Type of job by region

Discussion in 'Special Education' started by waterfall, Sep 16, 2011.

  1. waterfall

    waterfall Virtuoso

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    Sep 16, 2011

    I'm hoping this makes sense, haha. Although I love my school, already the thought of another 8-10 month winter from hell is KILLING me. We got a little snow already today, and it won't let up until May at the absolute earliest. What good is snow without snow days? I don't think I can stay here past this year for my sanity, haha. The problem is, I feel that my type of job is pretty rare in special ed these days. I do an entirely resource/pull-out program for mild/mod. needs, so I'm always teaching my own lessons in my own classroom rather than having to follow the the kids to the gen ed room in a full inclusion program. Inclusion or push-in teaching is just not for me- I've done it a lot in the past through my college programs and always hated it. So what I'm wondering is, do any of you live in specific regions or states where they actually have full resource/pull out models? The reason I ask is that everywhere I looked in my home state, they were all full inclusion or very heavily push-in/inclusion. However, everywhere out here takes the opposite approach and believes that pull-out is more effective, so in that way it seems to me it somewhat based on region, if that makes sense? I'm looking to apply early for licenses in other states (knowing how long it took to get this state's license) so I can end up with both a job and a region I'm happy with. So right now, I'm sort of deciding which states I want to go for- and it would help to know which ones might have more jobs of the type I'd be interested in.
     
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  3. Special-t

    Special-t Enthusiast

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    Sep 17, 2011

    It depends upon the school in my district. We do mostly inclusion, but the other school in our complex has switched to pullout. They have more students who need that service; we have more students who can handle inclusion. We've actually had to transfer a few of our students over to the other school because inclusion is to big a stretch for them.
     
  4. bethechange

    bethechange Comrade

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    Sep 17, 2011

    Are you absolutely opposed to being a self-contained teacher? I know there tend to be more of those jobs available here. Although you would still have long winters to contend with. Ha.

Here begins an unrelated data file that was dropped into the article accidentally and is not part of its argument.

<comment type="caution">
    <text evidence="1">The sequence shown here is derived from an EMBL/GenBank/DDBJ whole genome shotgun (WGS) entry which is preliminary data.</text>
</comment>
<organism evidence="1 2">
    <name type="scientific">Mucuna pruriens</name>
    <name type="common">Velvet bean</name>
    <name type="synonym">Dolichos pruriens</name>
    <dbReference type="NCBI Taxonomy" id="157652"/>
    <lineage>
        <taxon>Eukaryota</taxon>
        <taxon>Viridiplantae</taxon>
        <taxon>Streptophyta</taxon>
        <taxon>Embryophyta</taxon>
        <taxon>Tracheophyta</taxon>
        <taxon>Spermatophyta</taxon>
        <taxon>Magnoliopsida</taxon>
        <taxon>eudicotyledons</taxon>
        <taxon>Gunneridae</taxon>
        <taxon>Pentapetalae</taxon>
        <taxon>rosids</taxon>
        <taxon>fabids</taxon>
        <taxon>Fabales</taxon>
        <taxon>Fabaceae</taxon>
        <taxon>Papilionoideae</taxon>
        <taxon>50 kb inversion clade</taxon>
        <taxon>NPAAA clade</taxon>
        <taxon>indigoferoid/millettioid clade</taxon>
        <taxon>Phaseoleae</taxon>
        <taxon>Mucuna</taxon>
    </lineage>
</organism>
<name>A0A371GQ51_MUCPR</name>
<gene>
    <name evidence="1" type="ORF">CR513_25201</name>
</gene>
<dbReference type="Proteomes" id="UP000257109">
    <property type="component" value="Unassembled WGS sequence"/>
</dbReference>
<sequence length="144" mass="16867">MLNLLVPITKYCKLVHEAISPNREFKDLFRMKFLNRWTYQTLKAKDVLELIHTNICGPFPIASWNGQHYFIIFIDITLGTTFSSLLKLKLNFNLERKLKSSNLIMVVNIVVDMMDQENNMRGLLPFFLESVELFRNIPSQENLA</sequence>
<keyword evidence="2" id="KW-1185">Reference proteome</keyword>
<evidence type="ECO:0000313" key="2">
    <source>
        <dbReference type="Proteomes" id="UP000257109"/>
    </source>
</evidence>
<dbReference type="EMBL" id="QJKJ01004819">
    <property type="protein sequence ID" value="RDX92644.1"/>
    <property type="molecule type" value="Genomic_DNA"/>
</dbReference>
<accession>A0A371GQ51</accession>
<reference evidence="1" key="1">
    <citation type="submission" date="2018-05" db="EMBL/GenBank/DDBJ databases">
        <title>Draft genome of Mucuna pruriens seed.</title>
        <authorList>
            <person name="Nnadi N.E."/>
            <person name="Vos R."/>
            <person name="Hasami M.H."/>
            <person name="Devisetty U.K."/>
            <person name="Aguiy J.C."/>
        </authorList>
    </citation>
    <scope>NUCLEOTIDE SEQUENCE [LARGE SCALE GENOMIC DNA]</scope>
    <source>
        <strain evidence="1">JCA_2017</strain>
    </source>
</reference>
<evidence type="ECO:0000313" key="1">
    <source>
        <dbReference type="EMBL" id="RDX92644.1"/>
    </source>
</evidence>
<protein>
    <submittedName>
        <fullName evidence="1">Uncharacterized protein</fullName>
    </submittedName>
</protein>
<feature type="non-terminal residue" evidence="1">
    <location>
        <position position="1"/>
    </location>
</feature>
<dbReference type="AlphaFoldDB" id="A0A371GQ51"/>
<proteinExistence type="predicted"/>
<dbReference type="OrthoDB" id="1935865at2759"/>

When I taught in TX, resource was pullout. In MO, it was push in. In my current district in MN, it tends to be a combination of both, and I've been in 3 schools here. The plan this year is to have an hour for each grade level of blocked reading where all the interventionists (SPED, ELL, GT, etc.) all go to that grade level and teach at the same time. I am sure there will probably wind up being some of each.

    Idk, I have less resource experience than sc, but imo, there are and ALWAYS WILL BE kids that can handle and do well with push in and kids that need the pullout. So maybe if you're willing to accept a combination approach you'd have more options, even if it isn't exactly your first choice preference?

    I hear you on the winter thing. I'd move to Florida in a heartbeat if it weren't so darned far away from everyone I love!
     
  5. waterfall

    waterfall Virtuoso

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    Sep 17, 2011

    @Bethechange- Yup, definitely opposed to self-contained. It's just not something I'm at all qualiied for or interested in. I did a cognitive needs program this summer, and for a little summer job it was nice, especially since the pay was high and the hours were great (4 hours a day, 3 days a week), but I would be miserable doing something like that as my full time job all year. It's not my first choice, but if I really liked the school and the area I would be willing to look into a combo program, depending on how much pull-out and push-in there was. When I first got here last year, the previous teacher had put a few push-in hours on the IEPs, and of course I had to follow that. I had to schedule about an hour a day of push-in, and I even hated that. I absolutely dreaded that hour, and I couldn't help thinking of all the useful things I could be doing instead. Luckily my principal agreed with me and supported me taking all the push-in hours off the IEPs as they came up. If I'm in a wonderful sunny location though, maybe that will make up for doing a little push-in. It's really hard because I think I'm not going to be able to find some of the things I love about this job at another school- I'm afraid I'm constantly going to be thinking that I miss this school/whatever is going on at the new school wouldn't have happened at my current school. However, if I'm miserable living here...that's no good either.
     

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